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  4. Darlene, being a Baby Boomer, I remember the feminist movement and the work that so many women did to promote equality. Unfortunately, equality in the workplace can be legislated but equality in the brains of some people can not. Thank you for sharing your tale – it is incredibly timely. Many women my age have come in contact with sexism. I think my pals and I let it roll off our backs and chalked it up to ignorance. We built our careers and kneed a few neanderthals along the way. The one incident that has irked me probably shouldn’t – I When I got married, I kept my last name. My mother refused to accept that and addressed all letters to me with my husband’s surname. Sigh…

    Liked by 1 person

    • Unfortunately, many of us “Baby Boomers” had mothers who helped keep sexism going strong. I don’t blame them, really – That’s the way most women were raised. Internalized oppression can sometimes be the hardest to fight against because it’s not even acknowledged. How can you fight against an enemy when the enemy is within you?


  5. This is a great post for all that has been said in the media lately. I started turning the TV off once again. I grew up in the south and I was around my share of sexism. I was a young girl and did not understand until I was older. Darlene- I understand your pain.

    Liked by 1 person

    • Thanks, Alesia – I appreciate our “sisterhood.” And yep, I’ve turned off the tv a LOT in the recent days. Unfortunately, my husband is a cable news fan, and I sometimes find him sneaking on the set in the back bedroom. I guess we DO need to know what’s going on in this world so we can at least try to fight back. I try to do it in these posts, whenever possible.

      Liked by 1 person

  6. Yes, indeed, thank you for speaking up. Sexism has always struck me as adding to my stock of evidence that modern society runs on Stone Age ethics.What else can one think? Sexism, after all, is overtly condoned by governments which endorse a policy of higher pay for men than for women though both are doing the same job.Where do social justice and equal opportunities for everybody that should be the basis of a democracy come into this? Nowhere.
    I would add: My mother was no feminist, but her work as a medical doctor commanded her children’s deep respect and admiration. As a general practitioner she never ignored a call for help, even those she had to answer at dead of night, tramping through West Indian bush country lugging a couple of bags with medical equipment.

    Liked by 1 person

    • I love this image of your mother quietly going about her business and helping others. I think there are many women who do this. They may not speak out, but in their own way they are living their lives in resistance against those “Stone Age ethics” in the modern society. I will always feel grateful to them for making the paths many of us follow.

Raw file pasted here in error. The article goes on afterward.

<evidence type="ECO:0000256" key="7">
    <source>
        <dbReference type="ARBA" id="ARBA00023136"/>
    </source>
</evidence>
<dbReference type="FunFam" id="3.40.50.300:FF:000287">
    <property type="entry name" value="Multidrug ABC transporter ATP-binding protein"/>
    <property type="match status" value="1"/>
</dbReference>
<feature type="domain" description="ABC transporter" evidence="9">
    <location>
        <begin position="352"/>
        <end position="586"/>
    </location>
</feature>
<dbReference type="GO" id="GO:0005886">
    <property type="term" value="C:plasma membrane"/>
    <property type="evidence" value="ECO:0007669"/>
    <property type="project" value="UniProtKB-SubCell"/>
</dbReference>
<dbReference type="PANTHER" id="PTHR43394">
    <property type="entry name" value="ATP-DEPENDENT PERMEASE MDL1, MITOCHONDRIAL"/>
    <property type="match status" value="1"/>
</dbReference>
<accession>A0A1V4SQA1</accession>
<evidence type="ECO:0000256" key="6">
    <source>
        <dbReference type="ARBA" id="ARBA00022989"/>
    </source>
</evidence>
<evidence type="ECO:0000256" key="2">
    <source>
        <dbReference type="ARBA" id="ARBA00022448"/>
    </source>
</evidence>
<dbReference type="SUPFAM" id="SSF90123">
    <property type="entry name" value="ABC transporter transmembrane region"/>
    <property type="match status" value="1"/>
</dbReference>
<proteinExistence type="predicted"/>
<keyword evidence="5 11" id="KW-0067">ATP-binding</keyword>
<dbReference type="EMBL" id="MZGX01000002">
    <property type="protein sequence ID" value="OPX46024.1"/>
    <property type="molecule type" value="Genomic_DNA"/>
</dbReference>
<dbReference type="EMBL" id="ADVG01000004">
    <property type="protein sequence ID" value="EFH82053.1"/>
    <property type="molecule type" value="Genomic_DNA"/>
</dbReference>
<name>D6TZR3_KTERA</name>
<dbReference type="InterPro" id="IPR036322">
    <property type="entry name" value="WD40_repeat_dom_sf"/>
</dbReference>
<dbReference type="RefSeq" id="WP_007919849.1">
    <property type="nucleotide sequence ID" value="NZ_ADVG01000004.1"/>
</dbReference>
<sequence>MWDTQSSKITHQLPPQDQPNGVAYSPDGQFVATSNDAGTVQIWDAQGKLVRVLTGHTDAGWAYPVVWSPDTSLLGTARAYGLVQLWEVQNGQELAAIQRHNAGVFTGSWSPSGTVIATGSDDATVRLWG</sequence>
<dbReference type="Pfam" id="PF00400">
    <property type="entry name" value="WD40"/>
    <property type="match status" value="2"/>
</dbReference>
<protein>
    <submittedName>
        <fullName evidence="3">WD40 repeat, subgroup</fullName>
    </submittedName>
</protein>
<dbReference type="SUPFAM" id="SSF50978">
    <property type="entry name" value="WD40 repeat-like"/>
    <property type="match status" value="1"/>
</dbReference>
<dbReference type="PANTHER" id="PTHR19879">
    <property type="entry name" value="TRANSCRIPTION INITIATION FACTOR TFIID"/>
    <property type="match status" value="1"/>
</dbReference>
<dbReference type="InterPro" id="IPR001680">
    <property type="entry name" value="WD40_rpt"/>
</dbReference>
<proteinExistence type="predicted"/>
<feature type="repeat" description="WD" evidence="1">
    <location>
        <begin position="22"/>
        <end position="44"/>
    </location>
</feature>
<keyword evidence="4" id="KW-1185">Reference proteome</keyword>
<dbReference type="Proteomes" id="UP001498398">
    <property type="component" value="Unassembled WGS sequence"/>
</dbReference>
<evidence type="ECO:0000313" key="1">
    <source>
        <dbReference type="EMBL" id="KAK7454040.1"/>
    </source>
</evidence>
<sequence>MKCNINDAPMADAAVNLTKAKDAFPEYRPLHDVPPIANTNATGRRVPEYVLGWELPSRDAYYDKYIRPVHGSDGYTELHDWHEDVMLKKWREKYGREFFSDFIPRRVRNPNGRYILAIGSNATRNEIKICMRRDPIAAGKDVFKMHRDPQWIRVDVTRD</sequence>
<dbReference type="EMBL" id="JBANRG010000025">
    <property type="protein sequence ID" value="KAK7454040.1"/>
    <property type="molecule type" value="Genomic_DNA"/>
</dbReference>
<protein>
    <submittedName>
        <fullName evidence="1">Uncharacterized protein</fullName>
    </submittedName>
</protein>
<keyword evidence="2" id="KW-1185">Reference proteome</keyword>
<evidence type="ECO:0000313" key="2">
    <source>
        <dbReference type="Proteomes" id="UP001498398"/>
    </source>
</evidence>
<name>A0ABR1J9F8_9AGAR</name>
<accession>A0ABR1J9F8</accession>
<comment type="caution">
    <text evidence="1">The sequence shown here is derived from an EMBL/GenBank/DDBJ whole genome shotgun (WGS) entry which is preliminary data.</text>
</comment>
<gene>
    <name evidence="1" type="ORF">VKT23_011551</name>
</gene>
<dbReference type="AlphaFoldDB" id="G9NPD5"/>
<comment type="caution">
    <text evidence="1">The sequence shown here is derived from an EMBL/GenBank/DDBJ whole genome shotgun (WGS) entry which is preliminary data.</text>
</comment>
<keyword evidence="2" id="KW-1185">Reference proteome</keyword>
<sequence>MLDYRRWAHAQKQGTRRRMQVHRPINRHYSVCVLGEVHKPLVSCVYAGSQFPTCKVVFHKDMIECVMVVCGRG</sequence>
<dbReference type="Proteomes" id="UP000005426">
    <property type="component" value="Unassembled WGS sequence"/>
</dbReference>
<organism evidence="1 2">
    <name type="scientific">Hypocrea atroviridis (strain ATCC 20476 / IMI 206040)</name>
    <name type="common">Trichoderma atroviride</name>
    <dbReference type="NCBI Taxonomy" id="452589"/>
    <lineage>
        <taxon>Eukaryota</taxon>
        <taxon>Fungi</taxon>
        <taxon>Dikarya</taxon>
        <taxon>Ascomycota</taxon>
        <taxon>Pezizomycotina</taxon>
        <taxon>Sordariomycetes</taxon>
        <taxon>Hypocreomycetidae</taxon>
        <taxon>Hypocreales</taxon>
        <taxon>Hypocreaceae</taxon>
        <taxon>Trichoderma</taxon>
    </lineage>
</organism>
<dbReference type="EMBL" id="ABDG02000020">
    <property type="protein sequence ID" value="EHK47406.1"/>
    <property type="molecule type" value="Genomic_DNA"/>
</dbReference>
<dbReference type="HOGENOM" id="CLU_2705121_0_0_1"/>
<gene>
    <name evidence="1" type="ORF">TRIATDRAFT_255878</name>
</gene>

7. It’s so true. I think I really got it when I realized my parents offered to send both of my brothers to college but not me. When asked once at a dinner party “What one thing would you change about how you raised your kids?”, my father responded, ” I made a terrible mistake. I have three kids and I gave the wrong one balls!” I was an adult in my early 30’s by then. I told my dad that was the only compliment he had ever given me and he didn’t even mean it to be. I have two brothers.

    Liked by 1 person

    • I seriously relate to this story, Nancy. My mother lost part of the placenta when she was pregnant with me. Very dramatic. Lots of bleeding and a stay in the hospital. They thought she lost the baby. My father once told me, “That was your penis she lost.” He was smiling when he said it, but still…


  8. Ah Darlene, this is just such a painful subject, ohmygod. And this is an EXCELLENT commentary, perfectly and graphically expressed — BRAVO. I’m actually going to send it to a number of people 🙂 (males).

    Liked by 1 person

  9. A knife twists in me when I think of my mum and some of what she faced in her life. Her father, a medical doctor practising in a British colony, was an exception for Victorian times when male chauvinism was taking aim at would-be women doctors. He encouraged his daughter to study medicine.
    As a doctor, she worked in Britain, Egypt and Jamaica. I saw her only twice reach critical mass with would-be male humiliators who only succeded in humilating themselves to the astonishment of surrounding males. “Good God! She bashed him!”Otherwise, she went calmly about her work, as you said.
    I think she modelled herself on Dr Dame Louisa Aldrich-Blake, Britain’s first woman to qualify as a surgeon and the Dean of the medical school of London’s Royal Free Hospital for Women, from which my mother graduated in the 1920s. Dame Louisa was decorated for her brilliant work as a surgeon among the wounded of World War I.
    My mother often spoke of her when she became tense about something. Otherwise she would tell us children: “You must remember, I am only one generation away from those women who wanted to be doctors and had to pretend to be men to do so. They bound down their breasts and put on men’s clothes to get into medical school.”
    I have read accounts of what some 19th century women in Britain went through to gain entry to the medical profession. I think a history of women throughout the world gaining entry to this and other professions would make rivetting reading. I wonder, however, if it would do anything to relieve the cave man insecurites society everywhere still lives by, leading us to find enemies everywhere, not only in women, but in men of other tribes, nations, religions and pretty well everything else.